Family therapy is a form of treatment that is designed to address specific issues affecting the health and functioning of a family. It can be used to help a family through a difficult period of time, a major transition, or mental or behavioral health problems in family members.

A family therapist may be called upon to take on many different roles. These many roles require a family therapist to undergo a great deal of training, formal education, and testing to ensure that the therapist is up to the task.

Family therapists are trained to work with clients with child and adolescent behavioral problems, grieving, depression and anxiety, LGBTQ issues, domestic violence, infertility, marital conflicts, substance abuse, as well as any other issue that a person might have. In order to treat these and other family issues, therapists must observe how people interact within units, evaluate and resolve relationship problems, diagnose and treat psychological disorders within a family context, guide clients through transitional crises such as divorce or death, highlight problematic relational or behavioral patterns, help replace dysfunctional behaviors with healthy alternatives and take a holistic (mind-body) approach to wellness.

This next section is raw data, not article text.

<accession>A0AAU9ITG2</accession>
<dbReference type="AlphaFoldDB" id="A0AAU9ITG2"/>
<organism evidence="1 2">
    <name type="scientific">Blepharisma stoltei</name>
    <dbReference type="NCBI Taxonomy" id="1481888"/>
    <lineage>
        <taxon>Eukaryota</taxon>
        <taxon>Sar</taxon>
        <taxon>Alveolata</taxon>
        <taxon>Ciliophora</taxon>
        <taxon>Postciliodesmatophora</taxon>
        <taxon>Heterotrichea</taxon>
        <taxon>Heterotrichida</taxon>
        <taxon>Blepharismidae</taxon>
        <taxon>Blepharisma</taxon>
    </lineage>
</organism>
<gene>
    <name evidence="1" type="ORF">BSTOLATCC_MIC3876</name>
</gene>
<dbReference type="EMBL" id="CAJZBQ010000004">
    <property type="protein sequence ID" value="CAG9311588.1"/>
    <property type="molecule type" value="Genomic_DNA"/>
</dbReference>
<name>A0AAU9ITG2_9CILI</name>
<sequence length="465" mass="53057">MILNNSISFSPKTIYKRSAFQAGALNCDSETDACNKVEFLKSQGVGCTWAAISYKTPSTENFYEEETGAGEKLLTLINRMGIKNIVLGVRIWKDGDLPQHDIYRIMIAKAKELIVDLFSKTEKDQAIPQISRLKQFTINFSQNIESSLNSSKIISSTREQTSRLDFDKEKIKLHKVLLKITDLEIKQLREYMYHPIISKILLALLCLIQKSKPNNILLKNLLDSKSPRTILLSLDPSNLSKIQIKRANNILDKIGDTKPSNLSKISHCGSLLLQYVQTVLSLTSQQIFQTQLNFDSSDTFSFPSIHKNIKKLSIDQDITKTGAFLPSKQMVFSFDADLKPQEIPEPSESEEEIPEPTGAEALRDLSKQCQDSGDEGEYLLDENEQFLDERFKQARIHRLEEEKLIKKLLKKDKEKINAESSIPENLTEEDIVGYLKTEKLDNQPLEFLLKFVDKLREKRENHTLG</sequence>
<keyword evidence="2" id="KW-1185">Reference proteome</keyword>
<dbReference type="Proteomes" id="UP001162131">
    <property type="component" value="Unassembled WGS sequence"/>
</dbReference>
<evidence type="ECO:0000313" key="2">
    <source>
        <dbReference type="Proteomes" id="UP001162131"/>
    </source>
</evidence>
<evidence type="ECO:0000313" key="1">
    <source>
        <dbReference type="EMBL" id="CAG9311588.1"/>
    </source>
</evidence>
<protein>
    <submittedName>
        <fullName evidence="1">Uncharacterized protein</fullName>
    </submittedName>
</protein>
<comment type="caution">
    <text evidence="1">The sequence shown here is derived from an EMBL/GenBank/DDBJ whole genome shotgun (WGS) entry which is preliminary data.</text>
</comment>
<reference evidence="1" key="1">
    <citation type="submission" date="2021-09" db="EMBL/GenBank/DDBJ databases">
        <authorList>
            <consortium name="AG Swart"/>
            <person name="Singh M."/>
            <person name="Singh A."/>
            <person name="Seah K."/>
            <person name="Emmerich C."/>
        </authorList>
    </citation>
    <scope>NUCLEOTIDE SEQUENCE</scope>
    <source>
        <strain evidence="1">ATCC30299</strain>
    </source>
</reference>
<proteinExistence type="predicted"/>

In order to help a family work together towards a healthy family life, family therapists aim to aid family members in improving communication, solving family problems, understanding and handling special family situations, and creating an overall better functioning home environment.